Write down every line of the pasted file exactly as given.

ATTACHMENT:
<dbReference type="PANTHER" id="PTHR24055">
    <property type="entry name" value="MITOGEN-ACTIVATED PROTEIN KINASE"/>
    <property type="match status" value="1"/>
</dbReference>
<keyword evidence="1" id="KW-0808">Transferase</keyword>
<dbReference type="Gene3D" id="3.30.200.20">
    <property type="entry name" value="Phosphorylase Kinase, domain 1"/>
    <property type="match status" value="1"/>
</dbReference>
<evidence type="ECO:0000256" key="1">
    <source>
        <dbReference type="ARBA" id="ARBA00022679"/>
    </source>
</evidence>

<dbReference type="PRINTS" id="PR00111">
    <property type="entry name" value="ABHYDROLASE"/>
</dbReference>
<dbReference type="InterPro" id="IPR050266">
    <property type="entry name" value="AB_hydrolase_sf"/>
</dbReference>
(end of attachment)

<dbReference type="PANTHER" id="PTHR24055">
    <property type="entry name" value="MITOGEN-ACTIVATED PROTEIN KINASE"/>
    <property type="match status" value="1"/>
</dbReference>
<keyword evidence="1" id="KW-0808">Transferase</keyword>
<dbReference type="Gene3D" id="3.30.200.20">
    <property type="entry name" value="Phosphorylase Kinase, domain 1"/>
    <property type="match status" value="1"/>
</dbReference>
<evidence type="ECO:0000256" key="1">
    <source>
        <dbReference type="ARBA" id="ARBA00022679"/>
    </source>
</evidence>

<dbReference type="PRINTS" id="PR00111">
    <property type="entry name" value="ABHYDROLASE"/>
</dbReference>
<dbReference type="InterPro" id="IPR050266">
    <property type="entry name" value="AB_hydrolase_sf"/>
</dbReference>